You are here

Reports


Inspection carried out on 7 February 2018

During a routine inspection

Umbrella House provides personal care to children and young adults in their own home. On the day of the inspection the manager informed us that 12 children and young adults were receiving support.

This inspection took place on 7 February 2018 and was undertaken by one inspector and was unannounced.

A registered manager was in post at the time of the inspection visit. This is a condition of the registration of the service. A registered manager is a person who has registered with the Care Quality Commission to manage the service. Like registered providers, they are 'registered persons'. Registered persons have legal responsibility for meeting the requirements in the Health and Social Care Act and associated Regulations about how the service is run.

People's risk assessments provided staff with information on how to support people safely, these were regularly reviewed and updated.

Staff had been trained in safeguarding (protecting people from abuse) and understood their CQC responsibilities in this area. CQC is the independent regulator of all health and social care in England. We are given powers by the government to register, monitor and inspect all health and care services.

All new members of staff had checks completed to ensure they were appropriate to work with the people who used the service. People we spoke with told us that they thought staff supported people's safety. They also thought that medicines were given safely and on time.

The local authority stated that they had no concerns regarding the delivery of service, quality of support or safeguarding. They said that staff were ready to adjust and amend support to meet the changing needs of the people..

Staff had been trained to ensure that they had the skills and knowledge to meet people's needs.

Staff understood their main responsibility under the Mental Capacity Act 2005 (MCA) and Deprivation of Liberty Safeguards (DoLS) to allow, as much as possible, for people to have an effective choice about how they lived their lives.

People told us that their child or young adult receiving support was happy and liked the staff who supported them.

Care plans were developed for the individual and centred around their needs and choices. Activities were organised for people to enable integration into the local community if they chose to do so.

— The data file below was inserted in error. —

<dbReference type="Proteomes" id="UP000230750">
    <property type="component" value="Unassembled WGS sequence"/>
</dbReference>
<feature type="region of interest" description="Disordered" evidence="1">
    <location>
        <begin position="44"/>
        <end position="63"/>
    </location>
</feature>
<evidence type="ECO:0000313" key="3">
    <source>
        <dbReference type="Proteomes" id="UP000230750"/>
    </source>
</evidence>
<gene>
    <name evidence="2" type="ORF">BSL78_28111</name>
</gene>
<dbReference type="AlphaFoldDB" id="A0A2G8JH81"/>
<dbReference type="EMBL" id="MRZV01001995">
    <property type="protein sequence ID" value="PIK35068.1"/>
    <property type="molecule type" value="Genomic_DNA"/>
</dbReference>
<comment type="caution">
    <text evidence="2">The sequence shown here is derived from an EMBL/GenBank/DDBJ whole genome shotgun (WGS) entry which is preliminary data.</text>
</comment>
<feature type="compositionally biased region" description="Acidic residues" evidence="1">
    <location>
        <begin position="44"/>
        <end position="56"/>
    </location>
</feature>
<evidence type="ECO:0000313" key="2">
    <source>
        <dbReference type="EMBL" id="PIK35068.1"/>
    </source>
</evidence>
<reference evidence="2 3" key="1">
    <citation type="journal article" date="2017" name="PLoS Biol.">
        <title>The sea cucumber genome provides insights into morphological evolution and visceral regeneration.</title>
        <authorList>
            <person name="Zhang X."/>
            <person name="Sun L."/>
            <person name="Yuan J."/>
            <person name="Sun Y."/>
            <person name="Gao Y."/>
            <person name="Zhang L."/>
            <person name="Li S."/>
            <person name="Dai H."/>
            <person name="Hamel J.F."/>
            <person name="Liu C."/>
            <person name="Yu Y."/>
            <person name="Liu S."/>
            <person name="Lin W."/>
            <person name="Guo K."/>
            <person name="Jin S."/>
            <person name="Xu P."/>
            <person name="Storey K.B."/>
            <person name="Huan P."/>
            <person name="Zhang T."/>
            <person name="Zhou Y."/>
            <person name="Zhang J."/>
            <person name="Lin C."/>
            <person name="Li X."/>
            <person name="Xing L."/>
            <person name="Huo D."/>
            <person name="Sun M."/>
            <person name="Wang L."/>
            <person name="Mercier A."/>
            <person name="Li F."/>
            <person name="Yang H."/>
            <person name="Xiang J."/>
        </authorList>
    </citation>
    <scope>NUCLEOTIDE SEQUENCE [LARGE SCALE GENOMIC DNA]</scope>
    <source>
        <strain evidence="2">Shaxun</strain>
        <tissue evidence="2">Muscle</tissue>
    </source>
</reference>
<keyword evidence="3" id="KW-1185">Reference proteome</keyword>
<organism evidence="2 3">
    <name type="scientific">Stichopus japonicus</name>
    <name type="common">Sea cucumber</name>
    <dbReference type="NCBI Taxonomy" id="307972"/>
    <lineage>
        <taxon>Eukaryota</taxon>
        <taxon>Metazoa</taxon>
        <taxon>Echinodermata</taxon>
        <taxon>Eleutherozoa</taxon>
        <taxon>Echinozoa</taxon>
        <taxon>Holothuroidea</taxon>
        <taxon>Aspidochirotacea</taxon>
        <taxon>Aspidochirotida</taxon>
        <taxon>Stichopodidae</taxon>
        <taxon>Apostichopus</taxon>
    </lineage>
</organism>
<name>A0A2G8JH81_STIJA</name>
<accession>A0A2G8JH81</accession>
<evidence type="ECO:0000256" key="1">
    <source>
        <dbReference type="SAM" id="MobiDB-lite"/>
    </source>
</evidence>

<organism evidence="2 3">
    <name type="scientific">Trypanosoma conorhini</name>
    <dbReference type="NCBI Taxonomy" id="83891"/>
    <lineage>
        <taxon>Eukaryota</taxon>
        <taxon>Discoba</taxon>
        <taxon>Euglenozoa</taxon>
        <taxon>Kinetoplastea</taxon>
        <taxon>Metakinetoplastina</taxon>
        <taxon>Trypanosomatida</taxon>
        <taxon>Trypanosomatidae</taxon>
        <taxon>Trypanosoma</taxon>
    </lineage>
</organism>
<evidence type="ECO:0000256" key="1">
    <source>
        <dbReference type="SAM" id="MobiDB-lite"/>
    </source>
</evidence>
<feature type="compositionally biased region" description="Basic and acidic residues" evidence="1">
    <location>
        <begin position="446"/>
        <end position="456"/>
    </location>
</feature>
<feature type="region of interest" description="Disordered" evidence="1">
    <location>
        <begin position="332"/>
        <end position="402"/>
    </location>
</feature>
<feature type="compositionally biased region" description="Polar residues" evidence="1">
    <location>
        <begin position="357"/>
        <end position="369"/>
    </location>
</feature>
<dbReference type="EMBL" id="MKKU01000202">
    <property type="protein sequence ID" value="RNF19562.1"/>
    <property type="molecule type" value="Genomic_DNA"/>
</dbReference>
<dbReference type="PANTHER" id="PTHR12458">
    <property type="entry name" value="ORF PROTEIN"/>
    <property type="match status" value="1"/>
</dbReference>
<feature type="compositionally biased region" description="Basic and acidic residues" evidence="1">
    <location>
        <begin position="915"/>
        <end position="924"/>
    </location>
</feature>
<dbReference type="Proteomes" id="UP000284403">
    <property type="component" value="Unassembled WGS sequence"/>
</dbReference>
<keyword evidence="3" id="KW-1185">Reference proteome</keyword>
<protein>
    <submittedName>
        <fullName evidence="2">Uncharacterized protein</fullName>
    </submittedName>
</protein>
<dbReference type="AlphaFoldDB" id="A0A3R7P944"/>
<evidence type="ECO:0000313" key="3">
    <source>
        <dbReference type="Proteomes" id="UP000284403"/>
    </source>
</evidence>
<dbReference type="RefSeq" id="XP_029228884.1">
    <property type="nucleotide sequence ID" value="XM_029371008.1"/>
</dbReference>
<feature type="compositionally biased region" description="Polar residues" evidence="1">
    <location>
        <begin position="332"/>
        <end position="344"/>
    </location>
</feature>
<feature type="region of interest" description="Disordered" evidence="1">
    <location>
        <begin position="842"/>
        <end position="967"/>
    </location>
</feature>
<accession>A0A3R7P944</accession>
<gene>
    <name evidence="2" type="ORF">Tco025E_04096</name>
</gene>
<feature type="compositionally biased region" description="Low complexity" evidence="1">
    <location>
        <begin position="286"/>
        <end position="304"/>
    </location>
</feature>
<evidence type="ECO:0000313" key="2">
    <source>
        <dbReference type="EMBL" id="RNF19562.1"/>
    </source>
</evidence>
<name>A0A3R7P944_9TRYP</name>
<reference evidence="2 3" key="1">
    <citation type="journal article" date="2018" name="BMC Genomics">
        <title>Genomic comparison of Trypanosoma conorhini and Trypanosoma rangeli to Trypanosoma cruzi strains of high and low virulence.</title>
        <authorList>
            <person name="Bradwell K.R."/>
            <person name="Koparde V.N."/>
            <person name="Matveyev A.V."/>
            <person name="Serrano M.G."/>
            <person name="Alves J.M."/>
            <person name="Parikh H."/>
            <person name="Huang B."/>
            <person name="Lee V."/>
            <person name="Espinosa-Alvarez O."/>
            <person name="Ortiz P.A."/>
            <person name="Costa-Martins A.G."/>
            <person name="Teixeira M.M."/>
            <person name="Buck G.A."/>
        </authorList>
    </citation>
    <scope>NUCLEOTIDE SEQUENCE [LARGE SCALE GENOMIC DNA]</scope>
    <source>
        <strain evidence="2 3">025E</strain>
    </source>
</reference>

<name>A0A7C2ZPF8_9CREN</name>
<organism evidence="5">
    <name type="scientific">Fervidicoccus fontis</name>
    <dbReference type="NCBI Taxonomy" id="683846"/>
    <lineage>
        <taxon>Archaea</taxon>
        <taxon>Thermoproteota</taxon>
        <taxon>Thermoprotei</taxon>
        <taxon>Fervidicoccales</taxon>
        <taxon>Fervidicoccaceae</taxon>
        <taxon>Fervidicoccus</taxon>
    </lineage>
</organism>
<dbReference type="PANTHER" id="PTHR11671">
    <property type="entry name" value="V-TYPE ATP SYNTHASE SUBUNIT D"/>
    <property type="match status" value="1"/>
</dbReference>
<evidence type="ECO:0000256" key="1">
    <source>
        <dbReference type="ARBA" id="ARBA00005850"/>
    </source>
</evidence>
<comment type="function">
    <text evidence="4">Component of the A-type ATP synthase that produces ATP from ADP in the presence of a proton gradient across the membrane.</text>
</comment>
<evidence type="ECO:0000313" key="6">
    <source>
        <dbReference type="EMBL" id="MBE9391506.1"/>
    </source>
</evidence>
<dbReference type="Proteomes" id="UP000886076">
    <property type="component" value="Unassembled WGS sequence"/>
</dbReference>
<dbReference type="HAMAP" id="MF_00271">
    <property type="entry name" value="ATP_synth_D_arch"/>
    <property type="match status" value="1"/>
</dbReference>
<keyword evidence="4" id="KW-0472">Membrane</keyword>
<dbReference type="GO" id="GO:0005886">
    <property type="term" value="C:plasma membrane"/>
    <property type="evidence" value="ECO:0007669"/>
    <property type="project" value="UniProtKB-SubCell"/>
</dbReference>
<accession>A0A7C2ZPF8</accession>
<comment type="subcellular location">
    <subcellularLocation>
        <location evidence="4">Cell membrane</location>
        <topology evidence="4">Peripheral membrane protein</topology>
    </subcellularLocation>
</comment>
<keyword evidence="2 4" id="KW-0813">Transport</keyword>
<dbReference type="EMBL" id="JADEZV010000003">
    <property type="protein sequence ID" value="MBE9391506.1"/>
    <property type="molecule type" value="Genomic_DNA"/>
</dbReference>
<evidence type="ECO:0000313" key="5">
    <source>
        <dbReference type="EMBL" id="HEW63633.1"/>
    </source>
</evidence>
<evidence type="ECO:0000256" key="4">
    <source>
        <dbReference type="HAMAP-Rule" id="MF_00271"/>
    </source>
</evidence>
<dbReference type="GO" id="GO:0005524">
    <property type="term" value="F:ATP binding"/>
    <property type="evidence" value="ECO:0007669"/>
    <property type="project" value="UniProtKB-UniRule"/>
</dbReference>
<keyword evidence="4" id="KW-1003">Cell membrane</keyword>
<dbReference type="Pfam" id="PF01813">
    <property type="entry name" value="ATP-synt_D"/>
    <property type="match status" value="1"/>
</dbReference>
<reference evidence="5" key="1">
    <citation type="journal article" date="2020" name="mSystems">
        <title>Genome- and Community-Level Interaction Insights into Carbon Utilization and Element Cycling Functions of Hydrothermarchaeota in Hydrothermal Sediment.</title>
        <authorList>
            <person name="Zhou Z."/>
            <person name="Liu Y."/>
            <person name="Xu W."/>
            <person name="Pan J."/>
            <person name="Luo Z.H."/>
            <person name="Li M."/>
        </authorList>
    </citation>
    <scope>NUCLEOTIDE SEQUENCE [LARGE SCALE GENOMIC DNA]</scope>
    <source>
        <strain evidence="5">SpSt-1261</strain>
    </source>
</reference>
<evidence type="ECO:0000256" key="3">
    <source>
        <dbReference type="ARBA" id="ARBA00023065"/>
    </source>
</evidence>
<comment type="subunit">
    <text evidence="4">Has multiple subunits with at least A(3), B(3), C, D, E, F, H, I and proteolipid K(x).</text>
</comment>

People we spoke with told us that they would tell staff if they had any concerns and were confident these would be quickly and appropriately dealt with. They also confirmed that there was regular communication with the registered manager and other members of staff.

Inspection carried out on 12 January 2016

During a routine inspection

Umbrella House provides personal care for children and young people living in their own homes. On the day the inspection the registered manager informed us that there were 18 children and young people receiving a service from the agency.

A registered manager was in place. A registered manager is a person who has registered with the Care Quality Commission to manage the service. Like registered providers, they are ‘registered persons’. Registered persons have legal responsibility for meeting the requirements in the Health and Social Care Act and associated Regulations about how the service is run.

Relatives we spoke with said they thought the agency ensured that their children received safe personal care. Staff had been trained in safeguarding (protecting people from abuse) and understood their responsibilities in this area.

Risk assessments helped staff to understand how to support children safely.

We saw that medicines were given safely and on time, to protect children's health needs.

Staff had been safety recruited to help ensure they were appropriate to work with the children who received personal care from the service.

Staff had training to ensure they had the skills and knowledge to be able to meet children's needs, though more specialist awareness of children's individual needs was not fully in place, which could have a potential impact on meeting children's needs.

Staff understood their responsibilities under the Mental Capacity Act 2005 (MCA) and Deprivation of Liberty Safeguards (DoLS) to allow, as much as possible, children to have effective choice about how they lived their lives.

Relatives told us that children had been assisted to eat and drink and everyone told us they thought the food prepared by staff was satisfactory.

Staff had awareness of children's health care needs so they were in a position to refer to health care professionals if needed.

Relatives we spoke with told us they and their children liked the staff and got on very well with them, and we were told of many examples of staff working with children and their families in a friendly, encouraging and caring way.

Children and their relatives, were involved in making decisions about how personal care was to be provided.

Care plans were individual to the children using the service, which covered their health and social care needs.

Relatives told us they would tell staff or management if they had any concerns and were confident any issues would be followed up.

Relatives and staff were satisfied with how the agency was run by the registered manager.

Management carried out audits and checks to ensure the agency was running properly. However, audits did not include the checking of all issues needed to provide a quality service.